Access granted

June 5, 2019

 

One of the activities I do on my mental health first responder workshops is around barriers. I ask the group to throw out suggestions for what the barriers are for people reaching out for support. Most of the time I get very diverse lists, with the usual suspects cropping up - communication, stigma, guilt. One of the ones that comes up again and again though, is access. Access to the right services, access to the right people.

 

Yet access can also be about more than that.Yes, having the right support services available is crucial, and if we don’t have access to people we can trust and who can support us in a healthy way, we’re not likely to talk about our mental health. But even if the support service is in place, is it necessarily fit for purpose?

 

Some of the work I’ve been doing this year is around bringing mental health support to some of those who need it the most, but are less likely to access it, namely people who live and work on the streets. Mental health issues amongst the homeless and sex workers is a serious issue, however one of the barriers I’ve found, among many, is that the standard structure around counselling and therapy doesn’t fit. In standard counselling and therapy, you have a room, you advertise your availability, and people come to you. How is that going to fit for people who live on the street? They can’t come out to you. They can’t keep regular appointments. When someone’s life is chaotic, you can’t expect them to fit into the same framework as everyone else.

 

And when we think about it, that can apply to anyone. There are counselling and therapy services out there, but what if you can’t see someone face to face? What if the anxiety is too much? What if you work flexible shift patterns? Or are a single parent who can’t get time away from their kids to commit to travelling out to see someone? Does the current structure fit for people?

 

I’ve been thinking a lot about this lately, as I’m in the process of launching an online counselling and therapy component to my practice. I’ve been resistant to doing it for a while, because studies show that online counselling and therapy isn’t as effective as face to face therapy. However - and admittedly I have no studies to back this up - I’m fairly sure that online support is better than no support at all. And if I’m going to look at people from a holistic perspective, seeing all parts of someone, that has to include those people for whom face to face isn’t a good fit. They deserve support as much as anyone else.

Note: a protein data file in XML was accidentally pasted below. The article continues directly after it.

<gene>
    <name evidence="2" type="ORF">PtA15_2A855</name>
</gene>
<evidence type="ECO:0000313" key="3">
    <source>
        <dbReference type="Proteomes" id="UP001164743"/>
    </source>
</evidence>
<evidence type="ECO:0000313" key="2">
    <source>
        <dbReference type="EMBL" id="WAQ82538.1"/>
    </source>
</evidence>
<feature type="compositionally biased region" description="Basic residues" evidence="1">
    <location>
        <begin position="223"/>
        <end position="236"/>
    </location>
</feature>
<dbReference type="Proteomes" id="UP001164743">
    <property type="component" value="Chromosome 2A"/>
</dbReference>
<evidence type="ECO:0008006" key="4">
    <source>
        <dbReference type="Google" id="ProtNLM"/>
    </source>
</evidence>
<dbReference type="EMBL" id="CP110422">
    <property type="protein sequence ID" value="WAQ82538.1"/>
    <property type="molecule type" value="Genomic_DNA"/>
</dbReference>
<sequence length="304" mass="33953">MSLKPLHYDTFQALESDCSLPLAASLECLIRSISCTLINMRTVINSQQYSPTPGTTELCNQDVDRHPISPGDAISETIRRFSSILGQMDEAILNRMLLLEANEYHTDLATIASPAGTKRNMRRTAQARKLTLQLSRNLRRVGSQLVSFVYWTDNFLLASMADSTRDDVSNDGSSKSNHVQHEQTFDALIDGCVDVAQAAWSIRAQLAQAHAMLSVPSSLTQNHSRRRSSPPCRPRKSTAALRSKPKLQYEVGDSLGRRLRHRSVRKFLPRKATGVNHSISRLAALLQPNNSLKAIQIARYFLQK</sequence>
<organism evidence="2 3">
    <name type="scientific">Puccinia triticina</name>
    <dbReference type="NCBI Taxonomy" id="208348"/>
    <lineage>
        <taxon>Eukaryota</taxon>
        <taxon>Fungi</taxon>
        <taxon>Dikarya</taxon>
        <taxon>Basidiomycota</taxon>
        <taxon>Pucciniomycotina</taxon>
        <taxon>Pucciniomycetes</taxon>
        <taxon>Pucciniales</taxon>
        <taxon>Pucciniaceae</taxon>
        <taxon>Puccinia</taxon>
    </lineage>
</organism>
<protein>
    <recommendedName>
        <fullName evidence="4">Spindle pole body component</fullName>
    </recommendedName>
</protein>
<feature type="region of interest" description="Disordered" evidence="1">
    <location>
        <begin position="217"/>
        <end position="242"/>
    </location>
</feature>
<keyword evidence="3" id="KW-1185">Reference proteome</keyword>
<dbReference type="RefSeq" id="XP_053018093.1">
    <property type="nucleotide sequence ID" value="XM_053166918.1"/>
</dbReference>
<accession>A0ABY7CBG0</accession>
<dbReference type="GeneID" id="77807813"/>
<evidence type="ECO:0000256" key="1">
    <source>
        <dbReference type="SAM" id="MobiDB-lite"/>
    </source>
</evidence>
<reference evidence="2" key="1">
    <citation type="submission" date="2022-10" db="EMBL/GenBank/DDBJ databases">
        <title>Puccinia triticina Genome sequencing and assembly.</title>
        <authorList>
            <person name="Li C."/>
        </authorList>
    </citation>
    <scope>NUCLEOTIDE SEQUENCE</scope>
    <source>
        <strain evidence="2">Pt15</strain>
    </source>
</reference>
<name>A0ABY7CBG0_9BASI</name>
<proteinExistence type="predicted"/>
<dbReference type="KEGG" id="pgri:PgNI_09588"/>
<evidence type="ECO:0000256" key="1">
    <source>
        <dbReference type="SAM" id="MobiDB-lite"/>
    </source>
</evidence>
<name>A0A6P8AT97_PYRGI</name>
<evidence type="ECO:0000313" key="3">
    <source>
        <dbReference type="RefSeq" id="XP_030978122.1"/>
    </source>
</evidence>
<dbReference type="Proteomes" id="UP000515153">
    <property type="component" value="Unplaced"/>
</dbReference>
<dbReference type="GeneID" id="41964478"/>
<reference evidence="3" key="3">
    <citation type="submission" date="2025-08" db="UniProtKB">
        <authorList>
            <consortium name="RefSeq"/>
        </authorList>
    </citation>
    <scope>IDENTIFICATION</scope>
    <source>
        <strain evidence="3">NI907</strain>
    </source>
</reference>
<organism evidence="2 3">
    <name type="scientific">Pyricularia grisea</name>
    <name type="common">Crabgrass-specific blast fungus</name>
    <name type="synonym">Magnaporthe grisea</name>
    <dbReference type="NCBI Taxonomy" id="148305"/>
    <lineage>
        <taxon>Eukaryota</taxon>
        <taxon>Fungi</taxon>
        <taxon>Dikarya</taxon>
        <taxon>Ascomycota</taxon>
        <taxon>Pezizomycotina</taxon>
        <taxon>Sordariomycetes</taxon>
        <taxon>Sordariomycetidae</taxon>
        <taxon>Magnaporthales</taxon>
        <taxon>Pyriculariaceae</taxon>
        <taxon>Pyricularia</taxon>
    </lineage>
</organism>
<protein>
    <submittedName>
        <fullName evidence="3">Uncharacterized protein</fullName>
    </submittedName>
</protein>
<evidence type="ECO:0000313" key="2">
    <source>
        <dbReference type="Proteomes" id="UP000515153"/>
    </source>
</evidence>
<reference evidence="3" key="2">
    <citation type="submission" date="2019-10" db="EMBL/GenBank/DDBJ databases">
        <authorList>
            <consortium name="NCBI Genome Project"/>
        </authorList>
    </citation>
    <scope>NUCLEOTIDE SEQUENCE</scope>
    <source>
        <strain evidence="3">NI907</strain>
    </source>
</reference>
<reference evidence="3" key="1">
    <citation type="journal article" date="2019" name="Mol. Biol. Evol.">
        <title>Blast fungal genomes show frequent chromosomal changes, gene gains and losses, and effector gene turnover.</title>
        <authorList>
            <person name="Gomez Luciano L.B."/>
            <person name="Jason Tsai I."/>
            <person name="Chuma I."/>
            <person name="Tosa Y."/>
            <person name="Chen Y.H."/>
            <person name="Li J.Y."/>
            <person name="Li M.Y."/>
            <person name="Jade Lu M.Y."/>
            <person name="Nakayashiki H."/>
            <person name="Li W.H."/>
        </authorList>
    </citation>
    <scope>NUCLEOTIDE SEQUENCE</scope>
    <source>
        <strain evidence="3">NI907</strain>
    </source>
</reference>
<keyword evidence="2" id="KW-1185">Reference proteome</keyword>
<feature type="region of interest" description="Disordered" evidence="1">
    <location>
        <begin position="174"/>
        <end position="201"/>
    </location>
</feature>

There are options out there for people who can’t fit the normal structure of counselling. Online counselling and therapy, home visits, Skype sessions, telephone counselling - there are a lot of possible options out there. But as a profession, it’s our job to try and make support services as accessible as possible to as many people as possible, and a large part of that is making people aware that they have those options. It's no good offering those services if they're not something that we let people know they can access. Signposting is important. And we have to work to allow the same level of choice to people accessing these services as we would with face to face clients. 

 

I'm still a big advocate of face to face therapy, I think it's the best way to create change in a person's life, and to begin a process of healing for someone who has suffered loss or trauma in their life. However if we focus solely on that, we alienate so many people who need support but cannot fit into the structure of face to face counselling and therapy.

 

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